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Sam Walton: Made In America, My Story - Sam Walton with John Huey


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[amazonsearch]Sam Walton: Made In America, My Story[/amazonsearch]

 

I picked this up on Amazon a few weeks back for about 99p.

 

Initially I was somewhat concerned by how good the quality of writing was going to be given that he'd spent his life building Wal-Mart not producing literature, but if anything the book turned out to be a total page-turner (nothing fancy, just an honest and wide-ranging account of his life and business experiences).

 

Some of the things that really stood out were his almost incomparable work ethic as well as his drive to be the low-cost provider of as broad a product offering as possible. I think it really gives some interesting insights into his character and for all his professional ambition he seriously came off as being nothing more than just a genuine, family guy who enjoyed his hunting and tennis and happened to be real proud of what he and his team had eventually been able to accomplish for their customers.

On top of that, his humility was clear as were his focus on fun and his tendency to sometimes be extremely bull-headed (mostly for the better, occasionally not).

 

Also gives some interesting behind-the-scenes stories about the bigger developments throughout his time in the industry relating to procurement, distribution, tech implementation, etc and how those things were managed and utilitized at Wal-Mart (which, for the few who aren't aware, was usually the standard-setter at the time).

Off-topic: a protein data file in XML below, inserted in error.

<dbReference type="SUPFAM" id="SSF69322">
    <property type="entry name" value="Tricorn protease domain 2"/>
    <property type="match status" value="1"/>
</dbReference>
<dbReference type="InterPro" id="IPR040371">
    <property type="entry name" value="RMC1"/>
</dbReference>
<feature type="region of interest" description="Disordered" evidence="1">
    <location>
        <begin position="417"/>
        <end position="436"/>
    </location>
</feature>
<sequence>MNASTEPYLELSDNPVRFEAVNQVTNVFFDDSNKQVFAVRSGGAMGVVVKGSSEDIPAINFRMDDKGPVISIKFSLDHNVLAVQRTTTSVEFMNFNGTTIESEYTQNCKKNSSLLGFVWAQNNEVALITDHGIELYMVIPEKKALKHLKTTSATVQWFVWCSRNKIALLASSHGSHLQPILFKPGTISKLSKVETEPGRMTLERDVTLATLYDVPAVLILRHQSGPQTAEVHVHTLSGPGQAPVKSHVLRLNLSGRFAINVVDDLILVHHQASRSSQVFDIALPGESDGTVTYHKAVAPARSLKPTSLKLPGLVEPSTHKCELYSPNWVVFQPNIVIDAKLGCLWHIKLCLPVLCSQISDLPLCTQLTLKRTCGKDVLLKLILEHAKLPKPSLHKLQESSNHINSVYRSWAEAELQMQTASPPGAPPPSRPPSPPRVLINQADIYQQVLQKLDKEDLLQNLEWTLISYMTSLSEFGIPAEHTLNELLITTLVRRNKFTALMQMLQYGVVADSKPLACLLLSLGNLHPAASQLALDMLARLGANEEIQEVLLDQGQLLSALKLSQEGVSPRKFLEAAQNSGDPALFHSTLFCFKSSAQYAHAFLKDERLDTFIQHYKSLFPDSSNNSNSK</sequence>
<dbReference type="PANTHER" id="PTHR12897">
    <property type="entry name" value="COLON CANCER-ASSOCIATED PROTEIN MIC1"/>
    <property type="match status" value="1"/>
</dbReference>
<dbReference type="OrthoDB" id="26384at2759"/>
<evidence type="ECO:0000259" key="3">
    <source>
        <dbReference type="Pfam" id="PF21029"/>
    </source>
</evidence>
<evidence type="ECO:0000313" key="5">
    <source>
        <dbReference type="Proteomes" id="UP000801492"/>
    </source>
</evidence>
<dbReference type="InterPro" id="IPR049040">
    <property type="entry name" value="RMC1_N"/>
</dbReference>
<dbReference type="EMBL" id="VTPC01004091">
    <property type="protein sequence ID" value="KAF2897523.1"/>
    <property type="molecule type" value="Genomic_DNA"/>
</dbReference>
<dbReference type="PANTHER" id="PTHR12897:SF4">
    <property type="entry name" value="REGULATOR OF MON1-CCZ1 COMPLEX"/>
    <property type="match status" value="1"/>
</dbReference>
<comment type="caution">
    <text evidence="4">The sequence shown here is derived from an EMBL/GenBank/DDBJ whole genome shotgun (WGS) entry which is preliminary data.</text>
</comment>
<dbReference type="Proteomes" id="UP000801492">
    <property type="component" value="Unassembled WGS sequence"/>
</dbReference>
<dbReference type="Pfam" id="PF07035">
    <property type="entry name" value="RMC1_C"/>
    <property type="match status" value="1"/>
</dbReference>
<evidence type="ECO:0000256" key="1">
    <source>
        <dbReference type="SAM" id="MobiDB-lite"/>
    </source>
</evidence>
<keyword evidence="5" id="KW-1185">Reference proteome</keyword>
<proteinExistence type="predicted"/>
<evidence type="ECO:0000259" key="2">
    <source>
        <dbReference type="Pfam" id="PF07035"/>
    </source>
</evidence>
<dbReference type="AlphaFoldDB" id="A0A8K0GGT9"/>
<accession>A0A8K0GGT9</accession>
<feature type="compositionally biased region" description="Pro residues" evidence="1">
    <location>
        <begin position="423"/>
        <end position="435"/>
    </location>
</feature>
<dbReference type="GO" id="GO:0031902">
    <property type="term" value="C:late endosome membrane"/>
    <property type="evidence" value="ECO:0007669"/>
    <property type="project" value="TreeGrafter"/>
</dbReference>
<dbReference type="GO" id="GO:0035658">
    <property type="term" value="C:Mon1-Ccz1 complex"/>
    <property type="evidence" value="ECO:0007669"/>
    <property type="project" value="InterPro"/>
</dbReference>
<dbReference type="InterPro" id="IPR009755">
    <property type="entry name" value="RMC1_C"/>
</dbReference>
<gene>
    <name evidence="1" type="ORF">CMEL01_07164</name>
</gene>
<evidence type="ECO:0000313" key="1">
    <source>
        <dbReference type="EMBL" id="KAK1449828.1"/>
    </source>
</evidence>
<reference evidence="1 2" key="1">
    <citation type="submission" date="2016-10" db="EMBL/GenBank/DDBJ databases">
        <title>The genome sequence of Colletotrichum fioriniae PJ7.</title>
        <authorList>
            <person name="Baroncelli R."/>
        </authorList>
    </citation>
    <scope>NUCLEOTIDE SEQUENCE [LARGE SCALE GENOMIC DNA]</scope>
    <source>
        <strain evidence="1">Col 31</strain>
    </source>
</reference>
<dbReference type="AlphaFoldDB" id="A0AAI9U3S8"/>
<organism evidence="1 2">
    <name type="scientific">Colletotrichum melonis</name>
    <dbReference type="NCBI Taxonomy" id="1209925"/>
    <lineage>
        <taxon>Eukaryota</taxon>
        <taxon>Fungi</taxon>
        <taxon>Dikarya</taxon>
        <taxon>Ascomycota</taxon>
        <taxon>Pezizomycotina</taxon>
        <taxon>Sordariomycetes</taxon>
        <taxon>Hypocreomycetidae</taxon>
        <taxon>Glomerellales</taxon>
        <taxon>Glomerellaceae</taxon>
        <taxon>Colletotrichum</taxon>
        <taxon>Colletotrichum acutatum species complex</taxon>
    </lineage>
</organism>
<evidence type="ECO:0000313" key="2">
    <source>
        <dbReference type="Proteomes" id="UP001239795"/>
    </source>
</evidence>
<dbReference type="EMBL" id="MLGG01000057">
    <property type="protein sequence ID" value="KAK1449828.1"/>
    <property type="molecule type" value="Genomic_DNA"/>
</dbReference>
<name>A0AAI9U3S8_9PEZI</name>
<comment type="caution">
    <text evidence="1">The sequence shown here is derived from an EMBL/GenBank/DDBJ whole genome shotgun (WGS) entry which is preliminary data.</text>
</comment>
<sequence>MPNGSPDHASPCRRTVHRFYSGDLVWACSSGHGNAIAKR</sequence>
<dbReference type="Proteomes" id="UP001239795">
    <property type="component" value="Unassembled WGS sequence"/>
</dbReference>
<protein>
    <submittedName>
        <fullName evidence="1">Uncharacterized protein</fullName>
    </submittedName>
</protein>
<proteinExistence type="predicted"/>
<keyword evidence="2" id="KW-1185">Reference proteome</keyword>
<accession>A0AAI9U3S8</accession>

Book was name-checked by Buffett at some point I think. Dirt cheap & highly recommended.

 

 

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I thought it was great and recommend it as well.  I'm pretty sure it was co-authored by a mass-market, easy-to-read author guy as well so, yeah, very easy and quick to read.

 

Derailing the thread a little bit, I read it as part of the readings for the Art of Profitability by Adrian Slywotzsky, probably the best book I've ever read for understanding how different businesses work.  One of the "assignments" in the book is to read Made in America and Pour Your Heart into It (the Starbucks book) at the same time and look for similarities in their business models, business strategies, and how the two companies (Wal-Mart and Starbucks) first got off the ground.  Suffice it to say, your mind will be blown if you actually do the assignment in full.  The two companies really are cut from the same cloth.